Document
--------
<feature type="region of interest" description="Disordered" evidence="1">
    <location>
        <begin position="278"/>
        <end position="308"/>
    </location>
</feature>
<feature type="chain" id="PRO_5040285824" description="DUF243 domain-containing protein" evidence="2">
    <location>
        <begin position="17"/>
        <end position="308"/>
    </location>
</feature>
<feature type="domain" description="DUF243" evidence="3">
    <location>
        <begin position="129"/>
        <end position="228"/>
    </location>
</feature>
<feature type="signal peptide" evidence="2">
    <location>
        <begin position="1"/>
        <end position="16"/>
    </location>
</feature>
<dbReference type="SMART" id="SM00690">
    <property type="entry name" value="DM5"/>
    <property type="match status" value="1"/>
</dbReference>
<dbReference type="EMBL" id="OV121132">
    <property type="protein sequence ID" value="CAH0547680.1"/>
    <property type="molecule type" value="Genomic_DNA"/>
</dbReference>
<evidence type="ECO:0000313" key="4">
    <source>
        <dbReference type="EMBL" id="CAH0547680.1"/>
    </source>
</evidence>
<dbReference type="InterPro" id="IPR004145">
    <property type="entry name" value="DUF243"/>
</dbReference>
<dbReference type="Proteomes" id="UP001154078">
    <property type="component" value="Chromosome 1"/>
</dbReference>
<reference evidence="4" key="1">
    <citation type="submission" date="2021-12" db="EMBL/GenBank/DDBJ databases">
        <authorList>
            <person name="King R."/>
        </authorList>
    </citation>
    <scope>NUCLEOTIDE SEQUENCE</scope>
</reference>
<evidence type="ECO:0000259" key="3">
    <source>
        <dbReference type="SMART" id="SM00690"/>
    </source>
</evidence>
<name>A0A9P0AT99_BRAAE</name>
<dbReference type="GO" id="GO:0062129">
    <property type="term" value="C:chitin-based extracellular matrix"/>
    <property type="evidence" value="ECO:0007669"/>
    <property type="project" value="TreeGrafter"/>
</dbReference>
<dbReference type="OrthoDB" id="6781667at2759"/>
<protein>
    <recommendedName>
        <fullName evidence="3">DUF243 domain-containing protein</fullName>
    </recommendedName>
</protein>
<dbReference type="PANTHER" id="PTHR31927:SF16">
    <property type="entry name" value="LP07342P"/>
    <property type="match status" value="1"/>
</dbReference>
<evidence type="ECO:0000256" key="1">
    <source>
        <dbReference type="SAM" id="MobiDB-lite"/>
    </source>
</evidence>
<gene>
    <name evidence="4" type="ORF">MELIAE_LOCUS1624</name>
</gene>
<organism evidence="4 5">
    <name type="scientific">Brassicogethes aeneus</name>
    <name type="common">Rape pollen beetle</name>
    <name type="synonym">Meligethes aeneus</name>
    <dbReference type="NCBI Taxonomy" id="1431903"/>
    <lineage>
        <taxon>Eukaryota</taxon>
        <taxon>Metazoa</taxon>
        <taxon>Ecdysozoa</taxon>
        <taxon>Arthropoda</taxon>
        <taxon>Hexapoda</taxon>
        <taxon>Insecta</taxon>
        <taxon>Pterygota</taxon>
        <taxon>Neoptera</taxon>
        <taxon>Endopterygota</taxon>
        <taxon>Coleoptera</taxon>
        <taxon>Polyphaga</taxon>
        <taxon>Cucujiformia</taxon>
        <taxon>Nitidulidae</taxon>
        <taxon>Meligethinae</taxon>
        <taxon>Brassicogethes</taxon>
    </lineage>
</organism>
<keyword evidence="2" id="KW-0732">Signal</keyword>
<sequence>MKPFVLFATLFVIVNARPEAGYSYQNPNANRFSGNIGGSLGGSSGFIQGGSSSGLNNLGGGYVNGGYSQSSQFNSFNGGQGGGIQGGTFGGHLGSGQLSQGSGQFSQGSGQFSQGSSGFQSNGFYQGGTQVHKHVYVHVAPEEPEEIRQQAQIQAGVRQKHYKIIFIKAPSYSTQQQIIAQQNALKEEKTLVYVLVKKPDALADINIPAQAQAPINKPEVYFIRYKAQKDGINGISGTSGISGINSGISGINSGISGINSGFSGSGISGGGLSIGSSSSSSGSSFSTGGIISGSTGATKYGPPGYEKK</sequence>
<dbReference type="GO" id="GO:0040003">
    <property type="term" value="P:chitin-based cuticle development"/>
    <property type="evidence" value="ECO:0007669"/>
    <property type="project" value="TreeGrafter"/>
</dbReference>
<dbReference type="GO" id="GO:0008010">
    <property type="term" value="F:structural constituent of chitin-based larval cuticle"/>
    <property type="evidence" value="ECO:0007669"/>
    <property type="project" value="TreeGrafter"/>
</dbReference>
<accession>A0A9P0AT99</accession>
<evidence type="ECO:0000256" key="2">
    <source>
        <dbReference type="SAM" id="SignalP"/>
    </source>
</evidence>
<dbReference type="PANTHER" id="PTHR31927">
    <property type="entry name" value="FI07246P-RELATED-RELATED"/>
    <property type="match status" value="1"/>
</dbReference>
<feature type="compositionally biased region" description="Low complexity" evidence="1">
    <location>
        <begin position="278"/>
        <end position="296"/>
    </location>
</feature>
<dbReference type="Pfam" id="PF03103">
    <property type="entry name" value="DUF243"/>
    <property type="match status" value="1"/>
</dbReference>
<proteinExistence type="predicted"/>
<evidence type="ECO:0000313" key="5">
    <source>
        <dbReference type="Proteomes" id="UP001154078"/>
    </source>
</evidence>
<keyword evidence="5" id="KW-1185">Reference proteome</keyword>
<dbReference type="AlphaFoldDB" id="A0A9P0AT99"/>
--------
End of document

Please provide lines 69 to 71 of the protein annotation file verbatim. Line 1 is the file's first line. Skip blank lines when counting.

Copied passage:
<dbReference type="PANTHER" id="PTHR31927:SF16">
    <property type="entry name" value="LP07342P"/>
    <property type="match status" value="1"/>